Of course, Al’s story doesn’t end there. Armed with his newfound confidence as a facilitator, he took a leap towards his childhood dream of working in the gaming industry and applied for a job at EA.
During one of the interviews, he ran a Workshopper-style session in Miro and, in his own words, “turned some heads.” The rest is history, as they say!
“Almost 13 years since I first had that dream of joining EA, I’ve come full circle. During my interviews with EA, I had the poise and confidence to claim to be a ‘Workshopper Master,’ and that really resonated with the panel. Now I’m working at EA as Development Director and I’m having a great time. The people are just awesome. It was a long road, but I wouldn’t do it any differently. It’s all about the journey, right?”
It sounds like Al has finally found a role that speaks to his strengths and passion:
“The new job relies on all the agile experiences I built up over the years: scrum mastering, agile coaching, people coaching, and management. And of course: workshopping.”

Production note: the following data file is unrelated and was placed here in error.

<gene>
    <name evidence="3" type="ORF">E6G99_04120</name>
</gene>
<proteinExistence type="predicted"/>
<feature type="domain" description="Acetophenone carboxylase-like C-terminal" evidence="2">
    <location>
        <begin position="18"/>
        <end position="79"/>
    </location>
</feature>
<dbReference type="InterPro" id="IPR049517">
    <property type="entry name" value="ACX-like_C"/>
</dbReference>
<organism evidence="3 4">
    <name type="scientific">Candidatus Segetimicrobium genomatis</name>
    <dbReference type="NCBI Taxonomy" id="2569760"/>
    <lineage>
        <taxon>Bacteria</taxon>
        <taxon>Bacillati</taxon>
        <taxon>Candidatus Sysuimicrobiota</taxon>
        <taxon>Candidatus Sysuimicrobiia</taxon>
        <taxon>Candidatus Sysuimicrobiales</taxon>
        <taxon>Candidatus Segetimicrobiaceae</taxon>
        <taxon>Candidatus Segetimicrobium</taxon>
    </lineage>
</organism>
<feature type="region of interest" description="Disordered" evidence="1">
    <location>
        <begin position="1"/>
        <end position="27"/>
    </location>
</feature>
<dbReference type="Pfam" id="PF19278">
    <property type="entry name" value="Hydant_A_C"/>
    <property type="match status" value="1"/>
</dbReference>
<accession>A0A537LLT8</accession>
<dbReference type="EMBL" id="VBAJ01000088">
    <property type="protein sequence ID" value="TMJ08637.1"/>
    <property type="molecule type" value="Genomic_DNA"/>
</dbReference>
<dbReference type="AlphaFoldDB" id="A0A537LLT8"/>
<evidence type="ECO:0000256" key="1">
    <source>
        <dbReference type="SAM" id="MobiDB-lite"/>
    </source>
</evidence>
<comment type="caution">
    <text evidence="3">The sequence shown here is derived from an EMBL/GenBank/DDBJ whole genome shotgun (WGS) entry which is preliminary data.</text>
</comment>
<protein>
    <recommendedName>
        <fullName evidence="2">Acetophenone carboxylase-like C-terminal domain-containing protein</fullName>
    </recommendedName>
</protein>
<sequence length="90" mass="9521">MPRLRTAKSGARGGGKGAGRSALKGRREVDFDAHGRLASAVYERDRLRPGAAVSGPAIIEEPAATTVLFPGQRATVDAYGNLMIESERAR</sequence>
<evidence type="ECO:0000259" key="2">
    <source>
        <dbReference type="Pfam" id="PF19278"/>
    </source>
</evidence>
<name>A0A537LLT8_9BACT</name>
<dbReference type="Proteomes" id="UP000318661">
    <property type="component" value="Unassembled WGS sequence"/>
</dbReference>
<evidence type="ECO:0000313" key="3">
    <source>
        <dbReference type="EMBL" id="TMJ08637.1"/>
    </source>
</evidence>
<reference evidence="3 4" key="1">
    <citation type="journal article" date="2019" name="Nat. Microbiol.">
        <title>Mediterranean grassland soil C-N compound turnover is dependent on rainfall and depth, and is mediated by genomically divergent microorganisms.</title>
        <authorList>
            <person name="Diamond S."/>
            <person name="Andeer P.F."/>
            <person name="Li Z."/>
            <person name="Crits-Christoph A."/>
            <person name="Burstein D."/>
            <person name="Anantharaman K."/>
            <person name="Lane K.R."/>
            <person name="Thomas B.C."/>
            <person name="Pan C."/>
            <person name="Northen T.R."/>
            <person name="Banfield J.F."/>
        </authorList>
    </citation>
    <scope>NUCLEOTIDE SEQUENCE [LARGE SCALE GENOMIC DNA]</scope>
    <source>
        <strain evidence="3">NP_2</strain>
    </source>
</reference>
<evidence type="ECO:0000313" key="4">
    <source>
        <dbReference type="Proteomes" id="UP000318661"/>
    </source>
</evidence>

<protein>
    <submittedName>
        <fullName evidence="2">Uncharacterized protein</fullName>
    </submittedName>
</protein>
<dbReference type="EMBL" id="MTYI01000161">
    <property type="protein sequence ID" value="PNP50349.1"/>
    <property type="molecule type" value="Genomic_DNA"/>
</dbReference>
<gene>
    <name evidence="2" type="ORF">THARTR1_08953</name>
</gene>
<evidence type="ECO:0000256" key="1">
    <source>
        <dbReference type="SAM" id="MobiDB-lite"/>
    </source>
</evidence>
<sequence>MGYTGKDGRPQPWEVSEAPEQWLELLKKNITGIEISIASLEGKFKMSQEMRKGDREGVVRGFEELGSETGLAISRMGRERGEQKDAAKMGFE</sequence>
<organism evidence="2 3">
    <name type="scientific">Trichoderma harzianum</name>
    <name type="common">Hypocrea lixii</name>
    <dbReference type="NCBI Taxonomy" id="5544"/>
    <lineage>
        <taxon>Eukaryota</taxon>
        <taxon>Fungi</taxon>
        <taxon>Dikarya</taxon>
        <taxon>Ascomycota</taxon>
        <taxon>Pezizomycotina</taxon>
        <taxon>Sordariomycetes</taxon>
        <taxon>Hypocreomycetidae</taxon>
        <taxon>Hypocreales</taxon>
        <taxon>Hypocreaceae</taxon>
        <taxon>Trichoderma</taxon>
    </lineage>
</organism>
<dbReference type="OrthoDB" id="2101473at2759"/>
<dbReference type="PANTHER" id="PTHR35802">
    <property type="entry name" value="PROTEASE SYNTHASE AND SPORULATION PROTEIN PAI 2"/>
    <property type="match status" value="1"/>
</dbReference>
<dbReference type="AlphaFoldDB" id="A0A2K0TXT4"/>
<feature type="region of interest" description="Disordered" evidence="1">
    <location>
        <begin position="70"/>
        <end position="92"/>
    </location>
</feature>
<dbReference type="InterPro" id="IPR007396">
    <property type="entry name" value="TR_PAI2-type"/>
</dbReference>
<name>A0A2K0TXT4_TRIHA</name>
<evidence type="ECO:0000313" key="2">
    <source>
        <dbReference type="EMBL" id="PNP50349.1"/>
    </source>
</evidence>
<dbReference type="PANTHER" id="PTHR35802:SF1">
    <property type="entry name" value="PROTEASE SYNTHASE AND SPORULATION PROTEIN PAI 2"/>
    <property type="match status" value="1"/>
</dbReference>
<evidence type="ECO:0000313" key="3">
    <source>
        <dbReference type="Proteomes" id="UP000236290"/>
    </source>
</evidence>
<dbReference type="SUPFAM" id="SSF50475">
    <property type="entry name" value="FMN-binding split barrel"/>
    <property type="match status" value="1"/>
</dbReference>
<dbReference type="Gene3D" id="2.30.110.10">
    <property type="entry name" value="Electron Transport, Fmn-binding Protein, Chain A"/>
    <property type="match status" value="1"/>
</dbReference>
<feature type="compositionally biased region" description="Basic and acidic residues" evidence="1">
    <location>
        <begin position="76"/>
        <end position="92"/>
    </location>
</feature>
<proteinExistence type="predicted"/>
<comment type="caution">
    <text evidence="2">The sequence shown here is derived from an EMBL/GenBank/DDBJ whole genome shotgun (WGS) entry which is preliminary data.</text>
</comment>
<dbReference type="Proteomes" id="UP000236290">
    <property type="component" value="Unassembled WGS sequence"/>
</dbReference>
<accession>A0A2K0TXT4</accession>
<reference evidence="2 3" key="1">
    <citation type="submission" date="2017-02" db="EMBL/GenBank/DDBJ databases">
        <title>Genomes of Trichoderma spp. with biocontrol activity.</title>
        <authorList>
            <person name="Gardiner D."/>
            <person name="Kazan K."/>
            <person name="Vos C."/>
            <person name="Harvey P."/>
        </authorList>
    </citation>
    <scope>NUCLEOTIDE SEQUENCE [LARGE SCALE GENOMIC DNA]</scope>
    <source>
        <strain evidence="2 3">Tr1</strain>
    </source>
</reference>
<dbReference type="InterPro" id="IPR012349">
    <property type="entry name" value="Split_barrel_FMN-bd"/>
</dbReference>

If there’s anything we can learn from Al, it’s that the path to success is rarely ever linear. Life takes us on detours, and sometimes we find ourselves in positions that just don’t feel like ‘home.’ But, when you do find your niche—and when you embrace it and commit to learning and growing within it—amazing things can happen. Like landing your dream job at one of the biggest gaming companies in the world.
If, like Al, you’ve found your niche as a facilitator, the Workshopper Master can help you level up your skills and become a more versatile, adaptable practitioner. Watch our FREE training video and learn the 5 things you can do to become a top 1% facilitator, and earn 6 figures while doing it.